Holocaust survivors use social media to spread knowledge

Alarmed by a rise in online antisemitism during the pandemic, coupled with studies indicating younger generations lack even basic knowledge of the Nazi genocide, Holocaust survivors are taking to social media to share their experience of how hate speech paved the way for mass murder.

With short video messages recounting their stories, participants in the #ItStartedWithWords campaign hope to educate people about how the Nazis embarked on an insidious campaign to dehumanize and marginalize Jews — years before death camps were established to carry out murder on an industrial scale.

The plan is to release six individual videos and a compilation Wednesday over Facebook, Instagram and Twitter, followed by one video per week. The posts will include a link to a webpage with further resources, including more testimonies and teaching materials.

The campaign, launched to coincide with Israel’s Holocaust Remembrance Day, was organized by the New York-based Conference on Jewish Material Claims Against Germany, which negotiates compensation for victims. It is backed by many organizations, including the European Jewish Congress.

It comes as a study released this week by the Kantor Center at Tel Aviv University, in cooperation with the European Jewish Congress, found that coronavirus lockdowns last year shifted some antisemitic hatred online, where conspiracy theories blaming Jews for the pandemic’s medical and economic devastation abounded.

Though the ‘Antisemitism Worldwide 2020’ report showed that the social isolation of the pandemic resulted in fewer acts of violence against Jews across some 40 countries, EJC President Dr. Moshe Kantor expressed concern that online vitriol could lead to physical attacks when lockdowns end.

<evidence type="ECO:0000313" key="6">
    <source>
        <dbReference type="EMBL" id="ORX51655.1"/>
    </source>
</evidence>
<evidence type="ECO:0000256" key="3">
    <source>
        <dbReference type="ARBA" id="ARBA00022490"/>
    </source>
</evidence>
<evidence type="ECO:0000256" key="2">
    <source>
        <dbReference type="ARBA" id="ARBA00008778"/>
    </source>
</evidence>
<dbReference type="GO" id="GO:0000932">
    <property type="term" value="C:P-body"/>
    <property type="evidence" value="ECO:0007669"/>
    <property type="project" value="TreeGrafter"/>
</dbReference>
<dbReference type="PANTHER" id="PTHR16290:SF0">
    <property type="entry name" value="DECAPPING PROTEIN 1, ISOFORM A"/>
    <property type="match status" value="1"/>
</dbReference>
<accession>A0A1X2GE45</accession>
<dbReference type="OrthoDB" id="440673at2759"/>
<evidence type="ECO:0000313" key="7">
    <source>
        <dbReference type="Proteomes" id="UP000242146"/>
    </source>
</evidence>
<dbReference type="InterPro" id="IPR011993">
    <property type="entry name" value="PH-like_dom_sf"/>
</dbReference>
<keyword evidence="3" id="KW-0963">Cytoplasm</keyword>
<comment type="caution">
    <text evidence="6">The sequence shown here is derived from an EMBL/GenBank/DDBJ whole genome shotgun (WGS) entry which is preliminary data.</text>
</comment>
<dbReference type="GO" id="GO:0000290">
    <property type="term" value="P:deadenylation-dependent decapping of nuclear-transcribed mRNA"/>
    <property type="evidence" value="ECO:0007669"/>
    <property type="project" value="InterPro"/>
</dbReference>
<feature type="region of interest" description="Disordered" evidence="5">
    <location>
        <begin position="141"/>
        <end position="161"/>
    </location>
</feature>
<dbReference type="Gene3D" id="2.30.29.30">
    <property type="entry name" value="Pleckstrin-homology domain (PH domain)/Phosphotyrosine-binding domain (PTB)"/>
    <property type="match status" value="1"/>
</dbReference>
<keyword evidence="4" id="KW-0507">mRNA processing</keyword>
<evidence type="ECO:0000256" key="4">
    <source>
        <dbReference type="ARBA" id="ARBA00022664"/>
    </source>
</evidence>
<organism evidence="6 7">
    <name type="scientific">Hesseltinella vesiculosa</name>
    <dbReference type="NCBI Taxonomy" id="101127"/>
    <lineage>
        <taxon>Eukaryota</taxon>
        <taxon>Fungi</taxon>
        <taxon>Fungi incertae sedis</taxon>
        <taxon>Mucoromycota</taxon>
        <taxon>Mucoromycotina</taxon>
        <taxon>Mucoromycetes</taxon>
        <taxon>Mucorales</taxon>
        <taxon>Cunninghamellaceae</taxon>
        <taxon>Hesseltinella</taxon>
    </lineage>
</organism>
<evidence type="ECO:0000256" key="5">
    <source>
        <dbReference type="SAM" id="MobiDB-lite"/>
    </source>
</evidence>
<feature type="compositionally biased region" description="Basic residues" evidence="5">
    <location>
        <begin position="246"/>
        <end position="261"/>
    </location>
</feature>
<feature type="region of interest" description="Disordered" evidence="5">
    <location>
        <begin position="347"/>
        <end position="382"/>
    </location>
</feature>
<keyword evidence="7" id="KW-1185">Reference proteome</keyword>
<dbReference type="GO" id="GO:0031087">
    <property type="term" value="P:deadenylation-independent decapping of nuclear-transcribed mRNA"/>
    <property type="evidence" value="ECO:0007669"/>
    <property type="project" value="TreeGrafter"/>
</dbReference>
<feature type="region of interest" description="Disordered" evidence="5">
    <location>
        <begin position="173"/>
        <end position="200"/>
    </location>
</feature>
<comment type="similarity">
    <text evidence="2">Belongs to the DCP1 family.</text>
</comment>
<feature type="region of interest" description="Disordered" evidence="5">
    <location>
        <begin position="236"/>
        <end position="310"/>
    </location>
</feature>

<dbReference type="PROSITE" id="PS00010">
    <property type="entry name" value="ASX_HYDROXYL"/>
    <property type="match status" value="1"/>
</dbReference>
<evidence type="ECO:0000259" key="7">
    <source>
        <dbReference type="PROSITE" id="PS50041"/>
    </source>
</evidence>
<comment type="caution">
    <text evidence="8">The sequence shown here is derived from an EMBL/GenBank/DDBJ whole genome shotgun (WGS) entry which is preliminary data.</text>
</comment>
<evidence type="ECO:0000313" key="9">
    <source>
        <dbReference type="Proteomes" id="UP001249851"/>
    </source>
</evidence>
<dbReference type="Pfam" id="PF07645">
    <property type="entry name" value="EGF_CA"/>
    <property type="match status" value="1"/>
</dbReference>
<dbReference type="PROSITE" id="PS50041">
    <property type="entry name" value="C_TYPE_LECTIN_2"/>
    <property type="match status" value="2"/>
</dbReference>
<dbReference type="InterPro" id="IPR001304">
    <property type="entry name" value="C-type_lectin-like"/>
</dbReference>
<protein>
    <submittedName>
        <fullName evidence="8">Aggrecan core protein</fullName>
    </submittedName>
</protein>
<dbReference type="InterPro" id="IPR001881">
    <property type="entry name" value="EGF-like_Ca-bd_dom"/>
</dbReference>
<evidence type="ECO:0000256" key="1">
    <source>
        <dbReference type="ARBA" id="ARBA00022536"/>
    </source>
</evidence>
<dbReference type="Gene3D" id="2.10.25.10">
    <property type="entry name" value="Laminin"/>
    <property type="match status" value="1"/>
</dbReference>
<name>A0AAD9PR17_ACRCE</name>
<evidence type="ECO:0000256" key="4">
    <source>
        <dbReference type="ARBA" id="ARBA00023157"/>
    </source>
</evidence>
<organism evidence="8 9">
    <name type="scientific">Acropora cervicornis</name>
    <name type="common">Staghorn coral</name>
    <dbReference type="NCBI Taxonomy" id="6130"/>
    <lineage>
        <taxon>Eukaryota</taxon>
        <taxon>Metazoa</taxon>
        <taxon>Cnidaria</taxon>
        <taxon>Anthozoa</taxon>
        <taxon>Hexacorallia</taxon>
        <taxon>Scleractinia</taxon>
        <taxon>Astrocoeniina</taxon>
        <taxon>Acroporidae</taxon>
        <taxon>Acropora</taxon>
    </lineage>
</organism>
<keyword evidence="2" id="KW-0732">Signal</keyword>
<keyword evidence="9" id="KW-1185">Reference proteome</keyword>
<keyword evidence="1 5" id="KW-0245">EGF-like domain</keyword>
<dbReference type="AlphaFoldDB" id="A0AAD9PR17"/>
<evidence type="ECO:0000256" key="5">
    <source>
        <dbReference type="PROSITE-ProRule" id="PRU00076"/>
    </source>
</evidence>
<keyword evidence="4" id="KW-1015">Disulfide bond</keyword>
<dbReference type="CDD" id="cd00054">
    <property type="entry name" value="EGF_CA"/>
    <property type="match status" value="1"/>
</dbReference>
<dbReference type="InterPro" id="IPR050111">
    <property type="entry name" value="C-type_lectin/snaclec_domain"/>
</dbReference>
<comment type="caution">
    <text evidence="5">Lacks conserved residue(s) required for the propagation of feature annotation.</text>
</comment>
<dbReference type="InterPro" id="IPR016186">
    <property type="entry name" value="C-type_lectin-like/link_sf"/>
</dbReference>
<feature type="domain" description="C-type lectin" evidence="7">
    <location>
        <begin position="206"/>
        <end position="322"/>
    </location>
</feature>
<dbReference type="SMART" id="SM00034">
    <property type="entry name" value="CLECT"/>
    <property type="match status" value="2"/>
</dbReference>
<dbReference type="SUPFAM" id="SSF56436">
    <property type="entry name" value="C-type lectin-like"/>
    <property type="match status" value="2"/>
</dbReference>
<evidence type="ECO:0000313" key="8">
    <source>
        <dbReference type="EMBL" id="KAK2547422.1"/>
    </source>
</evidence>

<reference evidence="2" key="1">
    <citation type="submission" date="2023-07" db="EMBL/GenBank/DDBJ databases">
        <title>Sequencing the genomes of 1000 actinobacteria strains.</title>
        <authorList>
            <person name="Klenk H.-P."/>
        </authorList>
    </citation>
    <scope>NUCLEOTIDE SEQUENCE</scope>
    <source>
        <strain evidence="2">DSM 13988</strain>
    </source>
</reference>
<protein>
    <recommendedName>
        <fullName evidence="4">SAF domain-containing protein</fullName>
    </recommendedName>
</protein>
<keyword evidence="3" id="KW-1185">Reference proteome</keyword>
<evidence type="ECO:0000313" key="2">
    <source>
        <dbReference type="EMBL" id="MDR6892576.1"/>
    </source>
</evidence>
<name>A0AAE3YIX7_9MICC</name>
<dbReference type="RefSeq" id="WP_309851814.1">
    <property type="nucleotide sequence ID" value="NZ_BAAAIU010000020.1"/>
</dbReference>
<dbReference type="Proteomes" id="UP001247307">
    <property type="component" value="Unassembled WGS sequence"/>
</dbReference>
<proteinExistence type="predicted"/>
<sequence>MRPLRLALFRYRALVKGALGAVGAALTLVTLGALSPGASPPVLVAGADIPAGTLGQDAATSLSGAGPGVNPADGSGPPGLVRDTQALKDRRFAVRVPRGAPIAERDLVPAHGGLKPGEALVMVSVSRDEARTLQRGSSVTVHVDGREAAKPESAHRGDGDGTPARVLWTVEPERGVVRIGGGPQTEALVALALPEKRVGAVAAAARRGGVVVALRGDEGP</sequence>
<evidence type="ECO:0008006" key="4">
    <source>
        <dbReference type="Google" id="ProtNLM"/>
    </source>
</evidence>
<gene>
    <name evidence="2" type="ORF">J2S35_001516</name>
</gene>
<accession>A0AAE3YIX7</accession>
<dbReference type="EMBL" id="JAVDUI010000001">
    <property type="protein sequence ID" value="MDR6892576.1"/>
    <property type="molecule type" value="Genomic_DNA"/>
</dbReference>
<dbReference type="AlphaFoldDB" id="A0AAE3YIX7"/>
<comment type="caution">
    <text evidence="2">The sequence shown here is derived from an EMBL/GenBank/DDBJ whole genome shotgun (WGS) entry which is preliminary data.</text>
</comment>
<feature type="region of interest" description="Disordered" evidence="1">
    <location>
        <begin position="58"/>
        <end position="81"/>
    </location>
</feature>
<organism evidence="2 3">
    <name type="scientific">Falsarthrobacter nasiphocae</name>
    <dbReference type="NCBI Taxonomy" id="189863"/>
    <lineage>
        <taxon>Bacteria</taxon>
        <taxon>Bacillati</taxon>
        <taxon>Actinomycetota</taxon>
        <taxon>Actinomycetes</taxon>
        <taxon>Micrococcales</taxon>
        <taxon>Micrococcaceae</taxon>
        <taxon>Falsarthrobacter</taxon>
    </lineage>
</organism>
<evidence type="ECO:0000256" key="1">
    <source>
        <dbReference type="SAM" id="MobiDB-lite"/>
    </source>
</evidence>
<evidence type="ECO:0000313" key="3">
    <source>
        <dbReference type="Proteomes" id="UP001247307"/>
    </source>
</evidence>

Recent surveys carried out by the Claims Conference in several countries have revealed a lack of knowledge about the Holocaust among young people, which the organization hopes the campaign will help address.

In a 50-state study of Millennials and Generation Z-age people in the US last year, for example, researchers found that 63% of respondents did not know that 6 million Jews were killed in the Holocaust and 48% could not name a single death camp or concentration camp.

Claims Conference President Gideon Taylor told the AP in a telephone interview from New York that the surveys highlighted that “messages and concepts and ideas that were common and understood 20 years ago, maybe even 10 years ago” are not any more.

After the success of a social media campaign last year using the messages of survivors to pressure Facebook to ban posts that deny or distort the Holocaust, Taylor said it made sense to seek their help again.

“The Holocaust didn’t come out of nowhere,” he said. “Before Jews were driven out of their schools, their jobs, their homes, before the synagogues, shops and businesses were destroyed and before there were ghettos and camps and cattle cars, words were used to stoke the fires of hate.”



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